The ‘Dominos’ Effect: Pay Attention to your Customers, A View from the Brand Perspective

This is a story about a brand journey in social media. It is about a highly visible brand whose experience within the social media space had a tremendous impact to consumer perception about their brand, their operations, and ultimately revenue.

Dominos Pizza. This is an interesting social media example because of the strong media coverage that resulted from the events that have preceded Dominos in the last year. Chris Brandon of Dominos Pizza is here today to give us his company’s view and how it has changed the way they do business.

Q: Welcome Chris! Could you please tell us about your role within Dominos?

CB: Hi…appreciate the opportunity to talk with you guys.  My role within Domino’s, among some other event-related responsibilities, is management of our entire PR effort – including consumer PR, media relations, social media, local outreach, etc.  The only facets of PR that I am less involved with are investor relations, and for the most part crisis communications.  We have people on separate teams that are full-time dedicated to that.

Q: Now let’s take you back a few years to 2008! Prior to the boom in social media
What did Dominos do to initiate engagement with its consumers?  Either online or offline?

CB: We have been engaged with customers through social media for about a year and a half now…certainly our new pizza launch has taken things up a notch – as we are using social media more so than ever before – but we have been active in the spectrum for about a year.  We were on Twitter, on Facebook, monitoring blogs, etc.  Much of that led to hearing what customers were saying about our pizza, and realizing there was room for improvements – which is exactly what we eventually did!

Q: In 2008, how would you have rated yourself as a Marketing Company in terms of audience engagement? 1 being poor vs. 5 being strong

CB: A rating like that is difficult to say…but we have always been in tune with what our consumers have had to say – as recently demonstrated by our “thanking” them for inspiring us to continue to improve, and by how we communicated our new pizza launch.  We have only gotten better.  Social media has helped that, as we can communicate with them directly in ways that were not available before.

Q: Let’s take you back to spring 2009 when a video appeared in Youtube: revealing a Domino’s employee in a NC franchise assembling sandwiches and inappropriately handling ingredients before putting these same ingredients on the bread. It didn’t take long for that video to go VIRAL and soon that video was encroaching on one million plus views.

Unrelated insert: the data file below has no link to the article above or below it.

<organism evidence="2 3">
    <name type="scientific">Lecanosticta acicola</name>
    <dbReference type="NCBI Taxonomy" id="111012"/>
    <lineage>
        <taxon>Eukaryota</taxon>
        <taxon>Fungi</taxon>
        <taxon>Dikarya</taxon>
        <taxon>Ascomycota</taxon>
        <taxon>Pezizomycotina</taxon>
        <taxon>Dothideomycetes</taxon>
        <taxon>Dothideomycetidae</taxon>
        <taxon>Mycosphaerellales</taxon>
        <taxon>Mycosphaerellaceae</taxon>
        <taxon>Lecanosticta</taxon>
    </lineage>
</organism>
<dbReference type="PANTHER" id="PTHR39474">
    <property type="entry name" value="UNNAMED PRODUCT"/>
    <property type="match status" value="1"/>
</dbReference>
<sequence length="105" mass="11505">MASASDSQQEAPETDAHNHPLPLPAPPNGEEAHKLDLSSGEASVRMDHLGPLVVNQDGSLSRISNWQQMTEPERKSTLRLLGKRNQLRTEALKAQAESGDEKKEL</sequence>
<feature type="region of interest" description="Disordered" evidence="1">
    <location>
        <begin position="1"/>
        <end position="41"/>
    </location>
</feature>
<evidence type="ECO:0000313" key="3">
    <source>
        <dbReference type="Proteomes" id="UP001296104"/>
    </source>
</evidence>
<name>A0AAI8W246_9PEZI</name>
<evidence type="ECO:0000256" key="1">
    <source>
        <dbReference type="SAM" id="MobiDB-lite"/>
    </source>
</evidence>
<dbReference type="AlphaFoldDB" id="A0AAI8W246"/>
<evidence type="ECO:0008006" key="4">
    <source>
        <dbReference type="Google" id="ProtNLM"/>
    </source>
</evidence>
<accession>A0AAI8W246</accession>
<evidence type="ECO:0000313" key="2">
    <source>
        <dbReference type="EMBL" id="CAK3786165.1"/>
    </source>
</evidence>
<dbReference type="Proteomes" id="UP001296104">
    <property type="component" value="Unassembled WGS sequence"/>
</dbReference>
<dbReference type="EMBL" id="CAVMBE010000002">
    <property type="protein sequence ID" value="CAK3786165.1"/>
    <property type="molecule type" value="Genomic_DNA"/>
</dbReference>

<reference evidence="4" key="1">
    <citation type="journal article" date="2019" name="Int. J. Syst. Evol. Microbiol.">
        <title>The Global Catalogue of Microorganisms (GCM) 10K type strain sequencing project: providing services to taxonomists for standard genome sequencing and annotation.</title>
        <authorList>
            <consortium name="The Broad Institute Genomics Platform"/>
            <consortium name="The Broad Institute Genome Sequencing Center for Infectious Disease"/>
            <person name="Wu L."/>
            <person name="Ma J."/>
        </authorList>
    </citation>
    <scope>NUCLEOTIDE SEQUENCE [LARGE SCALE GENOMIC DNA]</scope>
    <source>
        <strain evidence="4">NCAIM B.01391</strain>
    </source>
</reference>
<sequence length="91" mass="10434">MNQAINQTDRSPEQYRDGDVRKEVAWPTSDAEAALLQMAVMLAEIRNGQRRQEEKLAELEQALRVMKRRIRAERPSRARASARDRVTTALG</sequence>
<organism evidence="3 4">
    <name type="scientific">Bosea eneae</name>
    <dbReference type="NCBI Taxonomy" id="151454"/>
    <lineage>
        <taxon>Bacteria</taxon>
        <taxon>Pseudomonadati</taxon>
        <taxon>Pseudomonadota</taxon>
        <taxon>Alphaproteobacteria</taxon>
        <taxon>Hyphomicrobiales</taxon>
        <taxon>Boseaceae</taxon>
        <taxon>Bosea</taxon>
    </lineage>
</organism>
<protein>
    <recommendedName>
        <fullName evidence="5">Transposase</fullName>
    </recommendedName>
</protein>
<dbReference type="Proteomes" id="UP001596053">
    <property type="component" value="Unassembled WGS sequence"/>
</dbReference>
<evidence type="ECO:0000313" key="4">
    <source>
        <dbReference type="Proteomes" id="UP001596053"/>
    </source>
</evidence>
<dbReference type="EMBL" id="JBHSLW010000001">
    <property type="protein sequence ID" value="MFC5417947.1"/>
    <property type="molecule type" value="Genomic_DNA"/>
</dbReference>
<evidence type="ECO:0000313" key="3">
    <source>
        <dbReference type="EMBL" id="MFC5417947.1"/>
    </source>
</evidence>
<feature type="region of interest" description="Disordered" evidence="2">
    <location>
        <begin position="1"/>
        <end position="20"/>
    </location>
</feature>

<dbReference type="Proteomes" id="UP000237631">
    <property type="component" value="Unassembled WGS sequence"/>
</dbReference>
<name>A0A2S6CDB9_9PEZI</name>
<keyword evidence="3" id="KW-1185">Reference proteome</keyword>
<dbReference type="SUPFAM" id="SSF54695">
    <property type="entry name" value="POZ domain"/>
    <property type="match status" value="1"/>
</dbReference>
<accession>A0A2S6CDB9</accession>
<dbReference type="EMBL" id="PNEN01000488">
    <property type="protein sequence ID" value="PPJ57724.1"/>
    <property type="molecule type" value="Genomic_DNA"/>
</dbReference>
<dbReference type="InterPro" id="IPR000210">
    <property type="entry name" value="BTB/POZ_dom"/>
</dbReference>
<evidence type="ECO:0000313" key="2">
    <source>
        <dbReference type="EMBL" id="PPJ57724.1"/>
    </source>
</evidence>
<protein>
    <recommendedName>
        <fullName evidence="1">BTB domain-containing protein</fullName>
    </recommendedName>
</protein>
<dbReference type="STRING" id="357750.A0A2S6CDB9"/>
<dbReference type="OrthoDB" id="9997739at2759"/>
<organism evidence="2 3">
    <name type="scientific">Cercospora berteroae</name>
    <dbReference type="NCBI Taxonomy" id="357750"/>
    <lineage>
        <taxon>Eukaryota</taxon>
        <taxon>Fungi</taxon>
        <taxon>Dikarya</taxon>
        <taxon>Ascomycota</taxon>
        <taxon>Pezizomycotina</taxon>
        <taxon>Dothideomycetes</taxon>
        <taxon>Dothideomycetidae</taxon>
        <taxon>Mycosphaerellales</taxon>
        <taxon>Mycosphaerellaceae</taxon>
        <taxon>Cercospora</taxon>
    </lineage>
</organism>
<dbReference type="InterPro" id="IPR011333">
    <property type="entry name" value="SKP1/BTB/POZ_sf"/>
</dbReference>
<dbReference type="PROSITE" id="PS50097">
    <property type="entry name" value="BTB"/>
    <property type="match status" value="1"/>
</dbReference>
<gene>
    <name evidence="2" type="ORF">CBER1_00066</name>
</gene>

Tell me about what was happening within Dominos at that time? What was the immediate reaction? [Read more…]

Social Media Case Study: Even those with integrity can be banned

I’ve been holding off writing this post for some time partly because I because I didn’t want my emotion coming through in the post.  I was truly hurt when I realized I was banned from a Mom site (which will remain nameless to protect the truly innocent), which, by the way, is an amazing site that caters to moms — working from home, professionals, stay-at-home moms –> a truly engaged community that readily contributes and share experiences with each other. It’s only now that I feel comfortable writing this because I want to portray a very pragmatic view of the incident that happened and provide a viewpoint that we all could learn from. It taught me a valuable lesson about the internet and some of the dangers of the social web.

It’s not worth rehashing the incident in detail. Suffice it to say, I feel I conducted myself with the utmost integrity but the situations were misinterpreted, and misconstrued. And although I rationalized and effectively (or so I thought) defended my position, it was apparent that this site  was unwilling to listen to explanation. I even had a friend and manager –> someone of  authority and status, vouch for me and help clarify the situation. But to no avail.

It’s quite defeating when I make repeated attempts to access the site and the following text is  on my screen: “Hessie Jones, you have been banned from (xxx site)”.  To this day I don’t know what went wrong. Anyone that knows me knows that I am someone of integrity and would never do anything purposely to manipulate a situation. My husband says I suffer from “everyone-needs-to-like-me syndrome” and  I will try incessantly to justify why I should be liked.

But now that I have some clarity, and less bitterness towards the situation I have come to realize that if I were in their shoes, I probably have done the same thing.  I’ve also come to realize that a “keyboard” that unites individuals across the social space cannot and will not ever really be substituted for face-to-face contact. Relationships can begin over the net but ultimately every one is a faceless, nameless entity. Who you are is ultimately determined by what do and and what you type onto your keyboard. We do not have the benefit of looking someone in the eye, or conversing with them face-to-face. We are unwilling to totally submit and trust individuals whom we haven’t formally met. In my case, the site was unwilling to give me the benefit of the doubt.

That’s why what you do and what you say can ultimately be held against you if you’re not careful. I would love to be asked back to the fold and start connecting again. Maybe this time I’ll buy lunch:)